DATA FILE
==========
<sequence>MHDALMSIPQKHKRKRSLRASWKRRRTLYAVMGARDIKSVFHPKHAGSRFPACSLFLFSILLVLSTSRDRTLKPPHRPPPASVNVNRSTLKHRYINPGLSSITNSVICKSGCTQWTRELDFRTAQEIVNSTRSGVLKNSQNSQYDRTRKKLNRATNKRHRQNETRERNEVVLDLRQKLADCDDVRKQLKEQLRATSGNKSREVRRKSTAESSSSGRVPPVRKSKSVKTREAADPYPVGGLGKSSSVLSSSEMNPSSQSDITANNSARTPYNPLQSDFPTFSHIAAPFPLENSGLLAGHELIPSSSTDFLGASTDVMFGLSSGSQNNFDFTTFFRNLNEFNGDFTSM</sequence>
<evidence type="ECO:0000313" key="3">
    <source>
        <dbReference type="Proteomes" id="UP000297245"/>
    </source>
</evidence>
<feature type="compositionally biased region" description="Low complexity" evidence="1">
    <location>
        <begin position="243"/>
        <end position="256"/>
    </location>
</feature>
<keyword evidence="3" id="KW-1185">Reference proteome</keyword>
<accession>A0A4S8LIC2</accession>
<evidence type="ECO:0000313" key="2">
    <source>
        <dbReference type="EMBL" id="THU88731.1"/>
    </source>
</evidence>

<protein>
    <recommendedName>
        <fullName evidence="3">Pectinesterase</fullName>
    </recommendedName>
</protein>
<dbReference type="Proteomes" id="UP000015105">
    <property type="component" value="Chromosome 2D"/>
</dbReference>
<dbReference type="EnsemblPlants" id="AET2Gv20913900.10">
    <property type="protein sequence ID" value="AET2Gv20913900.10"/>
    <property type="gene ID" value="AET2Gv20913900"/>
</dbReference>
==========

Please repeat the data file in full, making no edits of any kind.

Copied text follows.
<sequence>MHDALMSIPQKHKRKRSLRASWKRRRTLYAVMGARDIKSVFHPKHAGSRFPACSLFLFSILLVLSTSRDRTLKPPHRPPPASVNVNRSTLKHRYINPGLSSITNSVICKSGCTQWTRELDFRTAQEIVNSTRSGVLKNSQNSQYDRTRKKLNRATNKRHRQNETRERNEVVLDLRQKLADCDDVRKQLKEQLRATSGNKSREVRRKSTAESSSSGRVPPVRKSKSVKTREAADPYPVGGLGKSSSVLSSSEMNPSSQSDITANNSARTPYNPLQSDFPTFSHIAAPFPLENSGLLAGHELIPSSSTDFLGASTDVMFGLSSGSQNNFDFTTFFRNLNEFNGDFTSM</sequence>
<evidence type="ECO:0000313" key="3">
    <source>
        <dbReference type="Proteomes" id="UP000297245"/>
    </source>
</evidence>
<feature type="compositionally biased region" description="Low complexity" evidence="1">
    <location>
        <begin position="243"/>
        <end position="256"/>
    </location>
</feature>
<keyword evidence="3" id="KW-1185">Reference proteome</keyword>
<accession>A0A4S8LIC2</accession>
<evidence type="ECO:0000313" key="2">
    <source>
        <dbReference type="EMBL" id="THU88731.1"/>
    </source>
</evidence>

<protein>
    <recommendedName>
        <fullName evidence="3">Pectinesterase</fullName>
    </recommendedName>
</protein>
<dbReference type="Proteomes" id="UP000015105">
    <property type="component" value="Chromosome 2D"/>
</dbReference>
<dbReference type="EnsemblPlants" id="AET2Gv20913900.10">
    <property type="protein sequence ID" value="AET2Gv20913900.10"/>
    <property type="gene ID" value="AET2Gv20913900"/>
</dbReference>